Two Bronze Stars for valor, a Bronze Star for meritorious service, the Vietnamese Gallantry Try Cross with Bronze Star, the Vietnamese Honor Medal #1 Class and a Purple Heart for wounds received during battle also fill Redding’s resume, along with both the U.S and Vietnamese Master Parachutist Badge. Redding also completed Jump Master training in Ft. Benning, as well as Pathfinder, Jungle and Ranger training during his military training.
Another notable battle Lt. Redding fought while with the 7th ARVN Airborne Battalion occurred when they were attacked by a large number of enemy forces and, after seeing the size and fire power of the attacking force, Lt. Redding had his troops slowly withdraw to better cover while he remained to cover their retreat. When starting to withdraw himself, Redding found himself surrounded and out of ammunition. Out of options, Redding jumped into a small pond with some foliage cover, where he remained for approximately 3 hours while the enemy searched for him. While he hid, enemy troops ate food rations on the bank near to where he was hiding. When he was finally able to exit the pond and reunite with friendly forces nearly 40 leaches were removed from Redding’s body.
When leaving Vietnam, Redding said someone asked him what he was going to do with his uniform and asked if they could donate it to a museum in Georgia.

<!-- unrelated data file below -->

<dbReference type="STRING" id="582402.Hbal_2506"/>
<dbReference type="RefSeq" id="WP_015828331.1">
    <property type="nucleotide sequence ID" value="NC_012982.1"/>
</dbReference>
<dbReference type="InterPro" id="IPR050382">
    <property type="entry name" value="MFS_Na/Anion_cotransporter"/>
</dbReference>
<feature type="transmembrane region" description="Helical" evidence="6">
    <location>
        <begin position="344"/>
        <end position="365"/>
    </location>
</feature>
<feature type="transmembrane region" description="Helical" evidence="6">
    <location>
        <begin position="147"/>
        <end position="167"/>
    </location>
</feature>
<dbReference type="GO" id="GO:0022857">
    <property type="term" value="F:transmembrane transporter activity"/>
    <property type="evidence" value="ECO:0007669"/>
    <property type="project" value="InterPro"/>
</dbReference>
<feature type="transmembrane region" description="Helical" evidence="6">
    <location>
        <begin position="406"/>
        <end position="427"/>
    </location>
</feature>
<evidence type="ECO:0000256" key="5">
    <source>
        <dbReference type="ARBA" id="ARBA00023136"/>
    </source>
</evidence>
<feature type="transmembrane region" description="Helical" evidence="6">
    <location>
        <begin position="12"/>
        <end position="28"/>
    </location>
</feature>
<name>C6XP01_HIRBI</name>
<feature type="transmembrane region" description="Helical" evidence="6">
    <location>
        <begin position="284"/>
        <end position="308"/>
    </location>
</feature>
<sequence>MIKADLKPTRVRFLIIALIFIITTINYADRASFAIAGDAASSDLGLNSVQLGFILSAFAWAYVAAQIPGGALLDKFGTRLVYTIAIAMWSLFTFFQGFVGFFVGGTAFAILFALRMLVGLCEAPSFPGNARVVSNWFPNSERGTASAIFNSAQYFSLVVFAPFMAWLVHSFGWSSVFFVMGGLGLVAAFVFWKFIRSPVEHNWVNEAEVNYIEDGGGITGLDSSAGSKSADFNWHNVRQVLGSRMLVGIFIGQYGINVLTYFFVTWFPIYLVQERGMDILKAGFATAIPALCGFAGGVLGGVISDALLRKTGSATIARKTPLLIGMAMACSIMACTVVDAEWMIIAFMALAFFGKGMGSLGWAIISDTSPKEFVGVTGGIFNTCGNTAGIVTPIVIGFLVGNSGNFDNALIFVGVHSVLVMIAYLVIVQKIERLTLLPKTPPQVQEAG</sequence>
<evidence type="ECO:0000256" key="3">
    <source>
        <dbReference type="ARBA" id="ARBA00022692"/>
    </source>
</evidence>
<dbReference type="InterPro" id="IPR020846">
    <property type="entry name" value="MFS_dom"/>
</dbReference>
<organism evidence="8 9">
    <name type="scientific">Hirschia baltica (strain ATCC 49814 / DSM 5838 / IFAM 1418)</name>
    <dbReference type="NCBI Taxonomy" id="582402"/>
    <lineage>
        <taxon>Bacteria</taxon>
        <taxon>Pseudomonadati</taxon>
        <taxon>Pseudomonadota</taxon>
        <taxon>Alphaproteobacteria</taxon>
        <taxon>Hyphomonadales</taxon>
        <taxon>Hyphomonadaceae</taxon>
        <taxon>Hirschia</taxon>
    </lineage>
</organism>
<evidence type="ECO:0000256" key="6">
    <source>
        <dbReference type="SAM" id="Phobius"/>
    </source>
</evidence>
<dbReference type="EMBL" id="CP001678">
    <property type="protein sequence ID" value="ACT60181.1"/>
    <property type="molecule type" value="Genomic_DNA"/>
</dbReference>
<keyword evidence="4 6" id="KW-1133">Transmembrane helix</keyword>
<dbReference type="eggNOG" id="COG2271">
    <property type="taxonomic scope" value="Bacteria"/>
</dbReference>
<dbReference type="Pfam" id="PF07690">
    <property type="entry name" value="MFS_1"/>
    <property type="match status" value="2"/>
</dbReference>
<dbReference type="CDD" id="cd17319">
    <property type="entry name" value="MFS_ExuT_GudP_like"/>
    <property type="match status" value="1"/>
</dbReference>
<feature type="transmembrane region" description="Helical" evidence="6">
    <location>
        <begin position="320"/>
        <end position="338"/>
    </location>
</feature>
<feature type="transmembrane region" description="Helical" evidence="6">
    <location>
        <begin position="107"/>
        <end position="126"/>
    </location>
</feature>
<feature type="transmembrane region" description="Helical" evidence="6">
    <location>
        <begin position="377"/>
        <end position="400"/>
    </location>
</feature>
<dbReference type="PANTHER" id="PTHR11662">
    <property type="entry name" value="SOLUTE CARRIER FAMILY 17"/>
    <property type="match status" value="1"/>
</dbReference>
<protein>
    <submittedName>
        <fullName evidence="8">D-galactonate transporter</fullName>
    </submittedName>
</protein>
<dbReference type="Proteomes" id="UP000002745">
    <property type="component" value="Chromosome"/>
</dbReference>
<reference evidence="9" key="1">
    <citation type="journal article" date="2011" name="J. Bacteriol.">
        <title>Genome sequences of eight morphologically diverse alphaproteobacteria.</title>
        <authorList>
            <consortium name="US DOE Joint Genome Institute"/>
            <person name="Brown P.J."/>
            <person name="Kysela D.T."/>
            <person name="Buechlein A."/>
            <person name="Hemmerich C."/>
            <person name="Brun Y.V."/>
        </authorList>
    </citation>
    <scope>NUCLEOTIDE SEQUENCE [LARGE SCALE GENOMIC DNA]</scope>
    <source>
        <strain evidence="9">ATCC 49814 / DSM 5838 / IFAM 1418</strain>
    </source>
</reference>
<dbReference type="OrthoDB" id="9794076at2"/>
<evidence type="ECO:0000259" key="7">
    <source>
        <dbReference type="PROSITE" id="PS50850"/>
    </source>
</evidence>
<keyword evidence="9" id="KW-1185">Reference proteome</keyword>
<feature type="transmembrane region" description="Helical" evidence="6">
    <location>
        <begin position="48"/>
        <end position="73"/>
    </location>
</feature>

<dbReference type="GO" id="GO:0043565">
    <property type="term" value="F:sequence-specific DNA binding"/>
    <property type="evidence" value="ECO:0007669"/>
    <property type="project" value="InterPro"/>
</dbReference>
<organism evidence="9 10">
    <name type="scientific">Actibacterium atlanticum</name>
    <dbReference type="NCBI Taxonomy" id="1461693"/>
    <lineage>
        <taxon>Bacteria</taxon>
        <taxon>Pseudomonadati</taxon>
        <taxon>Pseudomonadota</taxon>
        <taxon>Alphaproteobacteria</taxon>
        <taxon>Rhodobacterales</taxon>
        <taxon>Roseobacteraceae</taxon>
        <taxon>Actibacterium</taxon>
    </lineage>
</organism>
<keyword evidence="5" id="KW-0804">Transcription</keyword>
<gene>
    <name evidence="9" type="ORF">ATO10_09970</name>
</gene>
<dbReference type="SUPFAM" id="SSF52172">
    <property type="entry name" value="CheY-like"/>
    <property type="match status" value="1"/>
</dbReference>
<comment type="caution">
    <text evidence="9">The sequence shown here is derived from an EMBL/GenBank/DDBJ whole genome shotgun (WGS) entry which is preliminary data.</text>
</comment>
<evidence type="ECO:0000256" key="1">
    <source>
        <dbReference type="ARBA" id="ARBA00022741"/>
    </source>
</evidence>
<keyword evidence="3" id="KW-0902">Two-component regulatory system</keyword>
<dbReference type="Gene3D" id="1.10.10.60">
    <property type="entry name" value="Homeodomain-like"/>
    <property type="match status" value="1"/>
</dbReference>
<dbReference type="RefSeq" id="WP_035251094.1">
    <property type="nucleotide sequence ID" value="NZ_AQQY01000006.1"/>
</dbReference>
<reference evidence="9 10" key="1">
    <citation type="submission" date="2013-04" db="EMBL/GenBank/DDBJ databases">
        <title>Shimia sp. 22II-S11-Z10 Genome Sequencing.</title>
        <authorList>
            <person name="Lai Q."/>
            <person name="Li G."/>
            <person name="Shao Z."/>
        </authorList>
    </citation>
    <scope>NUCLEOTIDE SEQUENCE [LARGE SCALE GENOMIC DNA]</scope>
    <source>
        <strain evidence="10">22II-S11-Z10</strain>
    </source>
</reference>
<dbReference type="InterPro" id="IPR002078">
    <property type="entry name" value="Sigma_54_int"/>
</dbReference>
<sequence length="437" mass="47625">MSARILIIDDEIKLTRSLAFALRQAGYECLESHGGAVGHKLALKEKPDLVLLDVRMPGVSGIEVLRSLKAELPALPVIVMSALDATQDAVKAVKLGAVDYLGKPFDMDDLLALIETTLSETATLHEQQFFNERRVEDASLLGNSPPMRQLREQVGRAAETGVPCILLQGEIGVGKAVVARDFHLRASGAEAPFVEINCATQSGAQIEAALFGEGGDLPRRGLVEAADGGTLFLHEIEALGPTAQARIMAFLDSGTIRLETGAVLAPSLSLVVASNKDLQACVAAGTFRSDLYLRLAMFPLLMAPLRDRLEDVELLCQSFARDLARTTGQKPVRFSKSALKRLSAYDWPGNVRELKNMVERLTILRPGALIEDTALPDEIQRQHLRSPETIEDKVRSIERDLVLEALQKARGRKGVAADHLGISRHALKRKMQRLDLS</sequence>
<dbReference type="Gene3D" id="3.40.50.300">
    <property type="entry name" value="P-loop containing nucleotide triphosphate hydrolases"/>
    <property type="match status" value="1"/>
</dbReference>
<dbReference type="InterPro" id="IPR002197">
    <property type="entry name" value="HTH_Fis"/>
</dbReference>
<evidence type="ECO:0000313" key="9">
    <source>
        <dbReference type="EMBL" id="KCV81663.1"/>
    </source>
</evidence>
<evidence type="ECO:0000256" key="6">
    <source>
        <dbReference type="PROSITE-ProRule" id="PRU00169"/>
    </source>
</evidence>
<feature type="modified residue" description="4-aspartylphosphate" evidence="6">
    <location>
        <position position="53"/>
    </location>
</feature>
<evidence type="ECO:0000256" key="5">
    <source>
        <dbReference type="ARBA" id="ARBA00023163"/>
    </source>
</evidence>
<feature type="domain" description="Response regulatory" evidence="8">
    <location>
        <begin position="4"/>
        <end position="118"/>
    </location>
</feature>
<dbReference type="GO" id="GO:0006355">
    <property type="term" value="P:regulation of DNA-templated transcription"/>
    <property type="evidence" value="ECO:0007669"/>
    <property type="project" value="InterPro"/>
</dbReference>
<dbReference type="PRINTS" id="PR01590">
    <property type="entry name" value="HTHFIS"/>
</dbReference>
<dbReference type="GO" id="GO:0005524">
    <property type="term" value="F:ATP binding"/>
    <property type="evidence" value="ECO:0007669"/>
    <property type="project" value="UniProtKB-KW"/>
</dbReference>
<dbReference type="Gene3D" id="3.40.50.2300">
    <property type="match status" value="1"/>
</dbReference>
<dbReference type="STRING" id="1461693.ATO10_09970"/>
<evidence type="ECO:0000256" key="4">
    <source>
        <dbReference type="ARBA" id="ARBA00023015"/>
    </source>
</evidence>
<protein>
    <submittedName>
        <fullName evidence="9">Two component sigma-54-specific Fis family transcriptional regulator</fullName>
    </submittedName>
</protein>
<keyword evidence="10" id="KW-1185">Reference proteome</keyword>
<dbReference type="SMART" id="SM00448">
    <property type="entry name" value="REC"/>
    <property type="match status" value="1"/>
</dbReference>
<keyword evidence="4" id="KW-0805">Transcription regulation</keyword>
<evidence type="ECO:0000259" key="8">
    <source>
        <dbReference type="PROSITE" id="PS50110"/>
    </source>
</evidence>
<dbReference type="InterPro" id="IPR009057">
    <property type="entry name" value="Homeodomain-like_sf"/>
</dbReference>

“I couldn’t wear it anywhere else, the American Unit I couldn’t wear it with” said Redding, “So I said yeah take it.”
Years later in 2017 Redding’s sister visited the Smithsonian Institute of American Military History in Washington and happened across an American Advisor’s uniform from the Army of the Republic of Vietnam (ARVN) that appeared with Redding’s name, completely by chance. Redding said his sister called him and described the uniform and through small details the two were able to confirm that the uniform had belonged to him. Redding’s sister contacted the museum curator and when learning he was still alive, the Smithsonian reached out to Redding and invited him to travel to Washington for an oral interview about his combat experiences during the North Vietnamese TET Offensive of 1968.